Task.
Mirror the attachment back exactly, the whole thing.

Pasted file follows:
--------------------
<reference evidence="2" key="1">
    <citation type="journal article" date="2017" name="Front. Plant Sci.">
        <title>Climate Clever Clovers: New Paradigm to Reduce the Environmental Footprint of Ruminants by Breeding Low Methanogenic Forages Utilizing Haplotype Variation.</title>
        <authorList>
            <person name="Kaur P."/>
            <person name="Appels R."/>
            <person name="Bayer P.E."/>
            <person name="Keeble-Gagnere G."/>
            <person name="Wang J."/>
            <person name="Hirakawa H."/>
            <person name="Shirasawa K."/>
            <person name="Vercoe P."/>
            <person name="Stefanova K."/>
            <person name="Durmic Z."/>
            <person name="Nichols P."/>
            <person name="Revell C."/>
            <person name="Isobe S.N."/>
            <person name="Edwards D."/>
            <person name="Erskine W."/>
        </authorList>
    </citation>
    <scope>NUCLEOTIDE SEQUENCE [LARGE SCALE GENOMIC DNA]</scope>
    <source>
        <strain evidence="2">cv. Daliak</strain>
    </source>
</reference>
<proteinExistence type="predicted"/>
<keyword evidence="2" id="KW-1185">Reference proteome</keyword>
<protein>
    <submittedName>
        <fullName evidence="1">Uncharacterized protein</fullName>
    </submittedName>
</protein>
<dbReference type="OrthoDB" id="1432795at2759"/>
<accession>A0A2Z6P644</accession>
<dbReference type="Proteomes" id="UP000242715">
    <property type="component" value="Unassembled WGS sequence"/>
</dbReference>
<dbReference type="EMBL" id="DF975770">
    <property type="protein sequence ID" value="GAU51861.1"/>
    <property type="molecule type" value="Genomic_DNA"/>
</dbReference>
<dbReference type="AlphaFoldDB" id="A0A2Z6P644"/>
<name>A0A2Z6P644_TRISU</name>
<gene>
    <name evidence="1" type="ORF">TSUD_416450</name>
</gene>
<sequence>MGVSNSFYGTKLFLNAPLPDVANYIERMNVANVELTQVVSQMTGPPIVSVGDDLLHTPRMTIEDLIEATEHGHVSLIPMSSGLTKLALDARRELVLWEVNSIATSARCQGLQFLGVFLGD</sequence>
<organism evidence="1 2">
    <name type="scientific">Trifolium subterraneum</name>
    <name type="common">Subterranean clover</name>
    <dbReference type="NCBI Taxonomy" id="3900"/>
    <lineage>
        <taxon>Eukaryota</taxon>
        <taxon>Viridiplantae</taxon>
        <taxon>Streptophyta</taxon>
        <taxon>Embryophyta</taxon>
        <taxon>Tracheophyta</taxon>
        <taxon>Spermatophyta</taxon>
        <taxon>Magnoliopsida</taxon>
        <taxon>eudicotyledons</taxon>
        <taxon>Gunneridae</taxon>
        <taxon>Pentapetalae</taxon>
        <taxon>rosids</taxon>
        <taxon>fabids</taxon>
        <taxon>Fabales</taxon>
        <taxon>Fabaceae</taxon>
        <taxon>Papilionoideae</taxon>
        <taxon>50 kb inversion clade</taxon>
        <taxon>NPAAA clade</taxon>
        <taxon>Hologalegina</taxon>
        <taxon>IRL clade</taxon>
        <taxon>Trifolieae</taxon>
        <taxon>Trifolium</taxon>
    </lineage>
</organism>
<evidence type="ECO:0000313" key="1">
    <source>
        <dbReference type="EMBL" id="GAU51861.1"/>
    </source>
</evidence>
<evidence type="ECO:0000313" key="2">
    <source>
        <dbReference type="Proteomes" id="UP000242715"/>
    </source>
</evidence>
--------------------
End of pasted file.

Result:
<reference evidence="2" key="1">
    <citation type="journal article" date="2017" name="Front. Plant Sci.">
        <title>Climate Clever Clovers: New Paradigm to Reduce the Environmental Footprint of Ruminants by Breeding Low Methanogenic Forages Utilizing Haplotype Variation.</title>
        <authorList>
            <person name="Kaur P."/>
            <person name="Appels R."/>
            <person name="Bayer P.E."/>
            <person name="Keeble-Gagnere G."/>
            <person name="Wang J."/>
            <person name="Hirakawa H."/>
            <person name="Shirasawa K."/>
            <person name="Vercoe P."/>
            <person name="Stefanova K."/>
            <person name="Durmic Z."/>
            <person name="Nichols P."/>
            <person name="Revell C."/>
            <person name="Isobe S.N."/>
            <person name="Edwards D."/>
            <person name="Erskine W."/>
        </authorList>
    </citation>
    <scope>NUCLEOTIDE SEQUENCE [LARGE SCALE GENOMIC DNA]</scope>
    <source>
        <strain evidence="2">cv. Daliak</strain>
    </source>
</reference>
<proteinExistence type="predicted"/>
<keyword evidence="2" id="KW-1185">Reference proteome</keyword>
<protein>
    <submittedName>
        <fullName evidence="1">Uncharacterized protein</fullName>
    </submittedName>
</protein>
<dbReference type="OrthoDB" id="1432795at2759"/>
<accession>A0A2Z6P644</accession>
<dbReference type="Proteomes" id="UP000242715">
    <property type="component" value="Unassembled WGS sequence"/>
</dbReference>
<dbReference type="EMBL" id="DF975770">
    <property type="protein sequence ID" value="GAU51861.1"/>
    <property type="molecule type" value="Genomic_DNA"/>
</dbReference>
<dbReference type="AlphaFoldDB" id="A0A2Z6P644"/>
<name>A0A2Z6P644_TRISU</name>
<gene>
    <name evidence="1" type="ORF">TSUD_416450</name>
</gene>
<sequence>MGVSNSFYGTKLFLNAPLPDVANYIERMNVANVELTQVVSQMTGPPIVSVGDDLLHTPRMTIEDLIEATEHGHVSLIPMSSGLTKLALDARRELVLWEVNSIATSARCQGLQFLGVFLGD</sequence>
<organism evidence="1 2">
    <name type="scientific">Trifolium subterraneum</name>
    <name type="common">Subterranean clover</name>
    <dbReference type="NCBI Taxonomy" id="3900"/>
    <lineage>
        <taxon>Eukaryota</taxon>
        <taxon>Viridiplantae</taxon>
        <taxon>Streptophyta</taxon>
        <taxon>Embryophyta</taxon>
        <taxon>Tracheophyta</taxon>
        <taxon>Spermatophyta</taxon>
        <taxon>Magnoliopsida</taxon>
        <taxon>eudicotyledons</taxon>
        <taxon>Gunneridae</taxon>
        <taxon>Pentapetalae</taxon>
        <taxon>rosids</taxon>
        <taxon>fabids</taxon>
        <taxon>Fabales</taxon>
        <taxon>Fabaceae</taxon>
        <taxon>Papilionoideae</taxon>
        <taxon>50 kb inversion clade</taxon>
        <taxon>NPAAA clade</taxon>
        <taxon>Hologalegina</taxon>
        <taxon>IRL clade</taxon>
        <taxon>Trifolieae</taxon>
        <taxon>Trifolium</taxon>
    </lineage>
</organism>
<evidence type="ECO:0000313" key="1">
    <source>
        <dbReference type="EMBL" id="GAU51861.1"/>
    </source>
</evidence>
<evidence type="ECO:0000313" key="2">
    <source>
        <dbReference type="Proteomes" id="UP000242715"/>
    </source>
</evidence>